One of the most unexpected and fulfilling conversations of One World Romania, the film festival for Human Rights, was with film producer, Catherine Dussart, whose blue glittering eyes lighted the whole room and brought worlds for me to see and feel at the same time.
We are talking about The Missing Picture, which won the Cannes Award (2013) and it was nominated at the Oscar Academy Awards for Best Foreign Language Film of the Year (2014). How do you feel about the international impact of the movie? The presentation of the figurines in wax it is unique.
Catherine Dussart: It is not wax, it is clay, because the director wanted them to be as fragile as the human destiny. It is clay, because it is the human destiny to go back to earth and to fade it it. I think it was a wonderful award to well welcomed everywhere in the world, because it was a very difficult film for the director to make, because Rithy Panh lived in that period and to make it a movie it was very painful. He lost a part of the family and he made this movie because he wanted to give an image to all the victims of the atrocities Cambodia’s Khmer Rouge, that were committed between 1975 and 1979. Before he was making a movie about the general history in Cambodia, but for the first time he decided to speak up for what touched him more intimately. And I think it is very courageous to make that thought.
What are your duties as a film producer?
Catherine Dussart:To try to help the director to know how he wants to say and how he wants to tell it, which form he wants to give to the film. And of course to find the funds to allow him to make the film. He explores new forms everytime and he needs a lot of time to make his work.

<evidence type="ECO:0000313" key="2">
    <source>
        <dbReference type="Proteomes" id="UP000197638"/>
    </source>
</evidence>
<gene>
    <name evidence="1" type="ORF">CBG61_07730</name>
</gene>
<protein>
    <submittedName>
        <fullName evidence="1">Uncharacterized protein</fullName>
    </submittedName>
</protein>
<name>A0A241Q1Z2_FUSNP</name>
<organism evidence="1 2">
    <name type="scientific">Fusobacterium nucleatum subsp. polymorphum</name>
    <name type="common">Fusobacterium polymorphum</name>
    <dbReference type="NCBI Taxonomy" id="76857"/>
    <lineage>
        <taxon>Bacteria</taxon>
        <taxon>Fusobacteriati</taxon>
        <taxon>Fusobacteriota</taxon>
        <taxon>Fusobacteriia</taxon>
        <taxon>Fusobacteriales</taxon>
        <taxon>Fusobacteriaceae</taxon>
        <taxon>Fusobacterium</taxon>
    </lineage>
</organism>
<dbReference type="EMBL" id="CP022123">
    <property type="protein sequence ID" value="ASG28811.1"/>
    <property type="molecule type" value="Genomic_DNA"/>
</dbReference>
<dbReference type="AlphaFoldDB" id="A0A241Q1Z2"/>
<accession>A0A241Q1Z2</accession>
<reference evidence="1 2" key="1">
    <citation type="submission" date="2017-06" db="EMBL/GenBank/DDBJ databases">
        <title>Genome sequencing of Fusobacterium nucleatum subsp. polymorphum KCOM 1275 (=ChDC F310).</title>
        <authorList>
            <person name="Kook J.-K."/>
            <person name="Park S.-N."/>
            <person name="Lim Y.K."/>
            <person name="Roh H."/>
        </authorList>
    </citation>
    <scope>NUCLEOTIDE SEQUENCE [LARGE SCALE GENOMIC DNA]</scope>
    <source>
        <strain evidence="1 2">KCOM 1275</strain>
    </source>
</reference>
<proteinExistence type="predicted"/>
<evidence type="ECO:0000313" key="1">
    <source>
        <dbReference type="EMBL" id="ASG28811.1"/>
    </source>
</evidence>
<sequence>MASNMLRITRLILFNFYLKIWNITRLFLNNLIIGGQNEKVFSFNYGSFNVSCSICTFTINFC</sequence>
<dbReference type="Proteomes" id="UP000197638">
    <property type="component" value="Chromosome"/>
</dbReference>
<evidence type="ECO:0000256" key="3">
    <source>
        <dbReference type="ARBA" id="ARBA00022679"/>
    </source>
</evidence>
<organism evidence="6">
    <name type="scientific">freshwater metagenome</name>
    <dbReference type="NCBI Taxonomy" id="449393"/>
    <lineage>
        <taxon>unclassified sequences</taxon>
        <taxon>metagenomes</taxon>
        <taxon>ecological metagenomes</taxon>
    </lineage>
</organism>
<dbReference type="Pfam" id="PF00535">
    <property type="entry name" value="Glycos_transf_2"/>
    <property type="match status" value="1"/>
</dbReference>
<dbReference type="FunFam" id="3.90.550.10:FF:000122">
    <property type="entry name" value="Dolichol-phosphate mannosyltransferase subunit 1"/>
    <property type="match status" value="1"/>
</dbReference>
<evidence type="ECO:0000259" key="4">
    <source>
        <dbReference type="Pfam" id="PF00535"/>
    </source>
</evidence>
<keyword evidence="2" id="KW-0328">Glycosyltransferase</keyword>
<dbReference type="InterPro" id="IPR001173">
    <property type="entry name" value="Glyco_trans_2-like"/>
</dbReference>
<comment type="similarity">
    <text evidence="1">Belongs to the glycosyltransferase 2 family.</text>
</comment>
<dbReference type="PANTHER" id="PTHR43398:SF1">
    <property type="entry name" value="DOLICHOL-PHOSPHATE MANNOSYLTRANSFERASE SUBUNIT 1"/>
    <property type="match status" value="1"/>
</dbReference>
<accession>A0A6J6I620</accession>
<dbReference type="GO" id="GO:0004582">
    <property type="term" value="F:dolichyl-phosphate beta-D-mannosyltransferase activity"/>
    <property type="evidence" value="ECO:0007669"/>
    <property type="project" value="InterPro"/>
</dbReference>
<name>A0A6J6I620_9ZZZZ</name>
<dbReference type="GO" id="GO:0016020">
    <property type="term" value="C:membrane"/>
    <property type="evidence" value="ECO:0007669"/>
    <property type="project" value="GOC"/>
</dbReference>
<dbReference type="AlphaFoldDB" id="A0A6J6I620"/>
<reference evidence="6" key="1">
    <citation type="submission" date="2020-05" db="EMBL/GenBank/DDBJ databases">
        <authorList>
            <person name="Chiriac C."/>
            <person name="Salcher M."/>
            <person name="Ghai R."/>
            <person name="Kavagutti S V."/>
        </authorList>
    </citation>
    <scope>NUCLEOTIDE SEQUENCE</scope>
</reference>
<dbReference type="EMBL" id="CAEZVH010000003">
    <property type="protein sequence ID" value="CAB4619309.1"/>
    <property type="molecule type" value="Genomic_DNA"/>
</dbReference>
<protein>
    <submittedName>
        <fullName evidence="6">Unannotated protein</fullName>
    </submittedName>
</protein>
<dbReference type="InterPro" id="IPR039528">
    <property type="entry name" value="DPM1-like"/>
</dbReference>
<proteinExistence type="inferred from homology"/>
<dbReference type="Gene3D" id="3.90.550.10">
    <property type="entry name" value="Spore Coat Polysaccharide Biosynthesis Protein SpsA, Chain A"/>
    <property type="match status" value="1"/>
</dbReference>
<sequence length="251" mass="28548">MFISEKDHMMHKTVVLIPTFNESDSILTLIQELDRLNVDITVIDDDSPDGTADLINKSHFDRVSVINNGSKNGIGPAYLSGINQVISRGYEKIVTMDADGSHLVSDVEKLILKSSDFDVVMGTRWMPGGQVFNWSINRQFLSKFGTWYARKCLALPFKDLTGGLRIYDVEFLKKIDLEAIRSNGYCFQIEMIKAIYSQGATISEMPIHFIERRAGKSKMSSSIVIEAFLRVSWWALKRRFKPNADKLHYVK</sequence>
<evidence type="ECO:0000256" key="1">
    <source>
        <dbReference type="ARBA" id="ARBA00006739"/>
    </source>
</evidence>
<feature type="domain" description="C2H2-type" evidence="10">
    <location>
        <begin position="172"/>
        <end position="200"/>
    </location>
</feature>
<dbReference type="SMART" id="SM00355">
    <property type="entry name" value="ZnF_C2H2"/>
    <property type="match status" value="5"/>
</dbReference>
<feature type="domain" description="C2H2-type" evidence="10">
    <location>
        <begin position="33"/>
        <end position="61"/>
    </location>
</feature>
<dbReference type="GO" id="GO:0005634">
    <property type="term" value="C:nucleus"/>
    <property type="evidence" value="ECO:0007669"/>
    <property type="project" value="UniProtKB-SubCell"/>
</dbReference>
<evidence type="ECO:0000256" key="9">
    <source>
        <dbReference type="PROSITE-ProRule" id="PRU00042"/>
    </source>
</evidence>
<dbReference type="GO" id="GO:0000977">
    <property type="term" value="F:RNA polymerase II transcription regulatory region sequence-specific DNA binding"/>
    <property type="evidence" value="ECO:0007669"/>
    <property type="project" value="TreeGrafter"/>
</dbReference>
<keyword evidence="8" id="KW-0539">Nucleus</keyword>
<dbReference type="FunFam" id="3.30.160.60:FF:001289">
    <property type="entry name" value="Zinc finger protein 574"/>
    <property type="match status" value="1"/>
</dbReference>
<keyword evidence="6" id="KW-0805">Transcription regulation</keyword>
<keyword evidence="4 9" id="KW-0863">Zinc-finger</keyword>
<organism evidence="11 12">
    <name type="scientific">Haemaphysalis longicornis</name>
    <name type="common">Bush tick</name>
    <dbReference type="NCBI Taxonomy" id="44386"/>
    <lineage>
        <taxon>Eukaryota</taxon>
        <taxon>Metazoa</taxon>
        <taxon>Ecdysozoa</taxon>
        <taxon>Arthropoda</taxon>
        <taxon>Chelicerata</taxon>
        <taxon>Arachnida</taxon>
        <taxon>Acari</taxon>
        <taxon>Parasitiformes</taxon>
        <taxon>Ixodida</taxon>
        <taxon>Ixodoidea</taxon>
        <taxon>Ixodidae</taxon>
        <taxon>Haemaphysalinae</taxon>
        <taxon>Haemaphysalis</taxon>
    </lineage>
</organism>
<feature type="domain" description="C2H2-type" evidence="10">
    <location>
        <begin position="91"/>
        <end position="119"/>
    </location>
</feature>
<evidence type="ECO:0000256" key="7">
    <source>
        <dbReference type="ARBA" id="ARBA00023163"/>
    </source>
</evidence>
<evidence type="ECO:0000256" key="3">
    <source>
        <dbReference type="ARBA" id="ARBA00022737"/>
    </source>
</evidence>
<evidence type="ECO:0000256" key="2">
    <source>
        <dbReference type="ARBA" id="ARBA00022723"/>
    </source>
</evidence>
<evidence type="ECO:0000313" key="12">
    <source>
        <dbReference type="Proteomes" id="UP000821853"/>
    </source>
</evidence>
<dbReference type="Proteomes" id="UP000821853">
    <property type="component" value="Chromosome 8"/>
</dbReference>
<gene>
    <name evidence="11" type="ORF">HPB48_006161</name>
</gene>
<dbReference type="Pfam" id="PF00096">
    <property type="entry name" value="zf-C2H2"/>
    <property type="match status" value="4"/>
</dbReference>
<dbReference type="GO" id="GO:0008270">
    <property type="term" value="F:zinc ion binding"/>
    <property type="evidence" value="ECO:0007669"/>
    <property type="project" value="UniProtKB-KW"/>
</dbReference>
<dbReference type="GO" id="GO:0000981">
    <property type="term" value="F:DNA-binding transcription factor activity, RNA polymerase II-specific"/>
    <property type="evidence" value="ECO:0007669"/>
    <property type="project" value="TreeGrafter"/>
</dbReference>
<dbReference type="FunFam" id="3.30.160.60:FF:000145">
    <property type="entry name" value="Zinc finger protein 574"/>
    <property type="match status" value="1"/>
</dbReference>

Was it difficult to find funds?
Catherine Dussart:It was not easy, but what was difficult was that Rithy Panh did not know what he would say before starting to make the movie. There was the script, but there was not a real story that we were going to pitch, so it was difficult for the investors what they were going to have at the end of making the film. It is easier when the director writes very precisely what he wants to do, but at the same time, Rithy Panh’s work is recognized, so it is easier to find funds for someone whose work is appreciated.
You also work with Rithy Panh at his latest movie.
Catherine Dussart:The Missing Picture was the eight movie I produced for him. We are now at the tenth movie that we are doing together.
Can you tell me about your professional relationship with him?
Catherine Dussart:I met Rithy Panh 20 years ago when he did his first film about the people in Ghana. He liked to film a lot and I asked him if he liked to do a script, which was very beautiful, but which happened in Japan. He told me: I have a lot of things to say in my country, so you should come and see how it is, so I came and he was preparing his second film and after we decided to work together. Sometimes he wants to make fiction films, sometimes it is a documentary film. He asked me to buy rights for books he wanted to adapt.